Posts Tagged ‘btu’

Need help sizing a circulation /hydronic pump. Please help!?

Have 75,000 btu boiler, cast iron, with 1" supply and return. Using with a 79 gallon indirect, hot water heater /storage tank. Co. says flow rate for coil is 5gpm . They do not list pressure loss at coil. I am using 1" heat pex for supply and return to HWH. About 12′. What circulator should I use, please? Such as what size, series, Taco,Grundfos, Wilo ? Thanks!………………….

Solar-Passive: How hot will water in a 55 gallon steel drum get…?

.. on a clear sunny day, if it is placed in a well insulated greenhouse facing unobstructed, south facing windows?
I am trying to find the right calculations for this, but I am unsuccesful.
Other info:
42 degree latitude.
approx 500 BTU per sq. ft. a day.

follow up question, would a flat box shaped stell container ( same size) take in more heat gain, than a cylindrical steel drum? ( both painted flat black)

Book on hydronic heat. Who is the author?

An associate of mine loaned me a book a few years ago on hydronic heat.

Not very thick, but very informative about how radiant heat actually works. Included common piping strategies.

The author made several references to Levittown, Pennsylvania. He apparently did a lot of service work on those home's heating systems.

For example, he related how he was trying to find a broken pipe in a Levittown home. After explaining to the lady of the house what he was looking for, she showed him were the pipe was broken by mopping the floor and pointing out the big spot that dried quicker than the rest of the floor.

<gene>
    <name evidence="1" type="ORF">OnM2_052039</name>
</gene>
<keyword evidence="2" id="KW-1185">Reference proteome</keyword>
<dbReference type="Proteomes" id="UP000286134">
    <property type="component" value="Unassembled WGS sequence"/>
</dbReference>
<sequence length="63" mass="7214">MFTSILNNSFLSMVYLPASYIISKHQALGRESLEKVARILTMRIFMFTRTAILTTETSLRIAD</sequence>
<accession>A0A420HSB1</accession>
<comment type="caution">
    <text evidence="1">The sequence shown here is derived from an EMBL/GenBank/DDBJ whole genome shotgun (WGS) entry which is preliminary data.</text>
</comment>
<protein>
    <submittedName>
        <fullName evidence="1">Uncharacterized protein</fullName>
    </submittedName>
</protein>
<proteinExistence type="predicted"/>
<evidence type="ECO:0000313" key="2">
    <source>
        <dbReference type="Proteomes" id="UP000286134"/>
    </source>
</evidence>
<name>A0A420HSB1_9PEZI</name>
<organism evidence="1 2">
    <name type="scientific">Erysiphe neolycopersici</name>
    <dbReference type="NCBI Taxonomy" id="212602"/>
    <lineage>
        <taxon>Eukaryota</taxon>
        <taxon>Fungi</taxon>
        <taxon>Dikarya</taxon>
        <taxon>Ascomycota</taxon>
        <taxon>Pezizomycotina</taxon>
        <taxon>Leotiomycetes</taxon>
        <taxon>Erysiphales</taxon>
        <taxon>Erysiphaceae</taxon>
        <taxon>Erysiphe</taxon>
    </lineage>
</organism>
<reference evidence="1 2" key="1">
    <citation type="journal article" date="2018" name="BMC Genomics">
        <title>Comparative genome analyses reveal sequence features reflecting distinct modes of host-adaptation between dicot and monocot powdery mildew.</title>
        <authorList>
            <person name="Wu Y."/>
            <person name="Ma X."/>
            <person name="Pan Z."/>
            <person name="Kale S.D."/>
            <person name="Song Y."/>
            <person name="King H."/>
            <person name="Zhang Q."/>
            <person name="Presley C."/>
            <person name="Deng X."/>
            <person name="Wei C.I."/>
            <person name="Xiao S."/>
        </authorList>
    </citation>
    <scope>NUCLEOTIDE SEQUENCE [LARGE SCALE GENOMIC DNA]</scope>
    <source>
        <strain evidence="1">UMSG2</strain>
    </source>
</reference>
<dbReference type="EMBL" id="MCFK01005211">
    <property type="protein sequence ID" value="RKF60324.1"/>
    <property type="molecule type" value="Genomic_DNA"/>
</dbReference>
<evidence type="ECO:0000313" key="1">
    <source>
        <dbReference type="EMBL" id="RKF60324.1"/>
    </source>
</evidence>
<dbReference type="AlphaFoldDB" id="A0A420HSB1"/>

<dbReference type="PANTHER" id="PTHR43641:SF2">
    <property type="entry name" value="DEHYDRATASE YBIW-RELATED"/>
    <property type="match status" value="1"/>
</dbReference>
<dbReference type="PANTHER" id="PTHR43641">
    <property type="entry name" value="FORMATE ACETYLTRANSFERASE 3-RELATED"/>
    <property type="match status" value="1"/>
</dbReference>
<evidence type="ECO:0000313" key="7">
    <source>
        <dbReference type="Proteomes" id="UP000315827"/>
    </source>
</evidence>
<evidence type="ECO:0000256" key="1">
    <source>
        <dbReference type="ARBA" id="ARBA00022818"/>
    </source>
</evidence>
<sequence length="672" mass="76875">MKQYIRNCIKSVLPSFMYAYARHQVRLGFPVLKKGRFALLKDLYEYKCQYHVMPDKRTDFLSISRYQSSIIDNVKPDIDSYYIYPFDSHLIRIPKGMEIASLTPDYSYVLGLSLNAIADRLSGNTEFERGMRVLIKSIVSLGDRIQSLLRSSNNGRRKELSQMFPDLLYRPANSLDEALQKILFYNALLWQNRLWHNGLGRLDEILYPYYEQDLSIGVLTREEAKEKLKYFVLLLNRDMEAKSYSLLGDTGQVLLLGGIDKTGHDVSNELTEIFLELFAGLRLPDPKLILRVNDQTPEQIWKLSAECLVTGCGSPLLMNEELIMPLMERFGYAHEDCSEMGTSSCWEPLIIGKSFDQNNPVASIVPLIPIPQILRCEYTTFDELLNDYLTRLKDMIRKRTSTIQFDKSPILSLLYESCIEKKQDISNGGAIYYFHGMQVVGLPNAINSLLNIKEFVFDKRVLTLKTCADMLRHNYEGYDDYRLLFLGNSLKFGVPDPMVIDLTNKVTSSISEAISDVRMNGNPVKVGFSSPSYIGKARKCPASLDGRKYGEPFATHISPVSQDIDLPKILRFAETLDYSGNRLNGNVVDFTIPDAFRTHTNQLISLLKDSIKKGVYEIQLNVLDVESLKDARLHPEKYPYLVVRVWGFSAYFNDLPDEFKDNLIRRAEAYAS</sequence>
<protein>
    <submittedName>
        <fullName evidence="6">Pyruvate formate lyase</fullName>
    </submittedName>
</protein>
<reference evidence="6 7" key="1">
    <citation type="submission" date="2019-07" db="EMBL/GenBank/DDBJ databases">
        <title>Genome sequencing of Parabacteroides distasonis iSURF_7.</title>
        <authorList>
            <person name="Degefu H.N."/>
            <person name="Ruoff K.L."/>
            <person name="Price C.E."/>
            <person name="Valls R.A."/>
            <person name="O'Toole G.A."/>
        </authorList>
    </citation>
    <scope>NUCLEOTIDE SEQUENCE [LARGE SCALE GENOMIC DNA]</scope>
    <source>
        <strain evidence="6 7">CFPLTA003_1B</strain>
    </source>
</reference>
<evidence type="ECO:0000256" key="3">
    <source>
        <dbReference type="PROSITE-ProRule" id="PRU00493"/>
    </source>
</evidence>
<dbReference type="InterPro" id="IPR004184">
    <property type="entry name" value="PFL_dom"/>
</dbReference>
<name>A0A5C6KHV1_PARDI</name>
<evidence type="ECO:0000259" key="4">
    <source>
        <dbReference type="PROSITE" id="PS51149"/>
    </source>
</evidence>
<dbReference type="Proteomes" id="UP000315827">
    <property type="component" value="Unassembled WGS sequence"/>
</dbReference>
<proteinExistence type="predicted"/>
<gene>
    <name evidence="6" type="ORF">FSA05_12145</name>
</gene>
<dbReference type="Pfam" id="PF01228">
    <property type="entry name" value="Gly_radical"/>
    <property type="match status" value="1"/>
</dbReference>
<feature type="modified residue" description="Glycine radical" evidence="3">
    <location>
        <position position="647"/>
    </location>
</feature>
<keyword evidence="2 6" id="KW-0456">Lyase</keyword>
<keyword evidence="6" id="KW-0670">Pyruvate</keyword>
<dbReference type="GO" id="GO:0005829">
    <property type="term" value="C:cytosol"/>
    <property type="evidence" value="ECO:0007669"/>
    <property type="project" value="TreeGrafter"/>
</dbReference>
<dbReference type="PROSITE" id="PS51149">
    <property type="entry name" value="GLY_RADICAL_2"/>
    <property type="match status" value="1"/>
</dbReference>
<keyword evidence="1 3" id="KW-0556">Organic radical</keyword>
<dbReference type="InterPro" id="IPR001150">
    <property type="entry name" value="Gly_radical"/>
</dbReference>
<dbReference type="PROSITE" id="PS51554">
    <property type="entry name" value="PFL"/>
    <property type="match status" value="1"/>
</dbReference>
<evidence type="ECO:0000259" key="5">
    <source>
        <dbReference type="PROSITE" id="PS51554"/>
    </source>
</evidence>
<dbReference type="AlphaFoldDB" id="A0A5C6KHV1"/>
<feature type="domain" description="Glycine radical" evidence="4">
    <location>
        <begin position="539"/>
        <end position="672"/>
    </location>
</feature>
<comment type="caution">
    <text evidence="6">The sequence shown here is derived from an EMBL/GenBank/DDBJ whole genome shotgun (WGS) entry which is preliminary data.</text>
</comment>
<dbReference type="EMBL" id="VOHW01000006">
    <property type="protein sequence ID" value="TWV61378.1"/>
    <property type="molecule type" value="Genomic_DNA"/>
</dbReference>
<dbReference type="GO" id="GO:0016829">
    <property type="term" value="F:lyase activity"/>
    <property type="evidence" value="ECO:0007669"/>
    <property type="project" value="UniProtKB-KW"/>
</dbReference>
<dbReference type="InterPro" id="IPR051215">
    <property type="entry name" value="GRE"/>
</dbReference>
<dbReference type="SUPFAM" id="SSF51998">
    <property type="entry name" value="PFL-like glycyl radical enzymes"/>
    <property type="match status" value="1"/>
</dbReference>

Wasn't a very old printing either. I believe there was an entire chapter on PEX piping.

He has at least one other book published. A reference book that listed BTU capacities and other specifics on old cast iron radiators.

Can anybody put a name to this author and/or the book's title?
Thanks dadcat, but no, that isn't it.

It wasn't an engineering or text type book. It was more of an informal discussion of the author's experiences and observations of hydronic heat mixed with technical references and schematics thrown in for practical applications.

Siegenthaler as the name doesn't ring any bells either.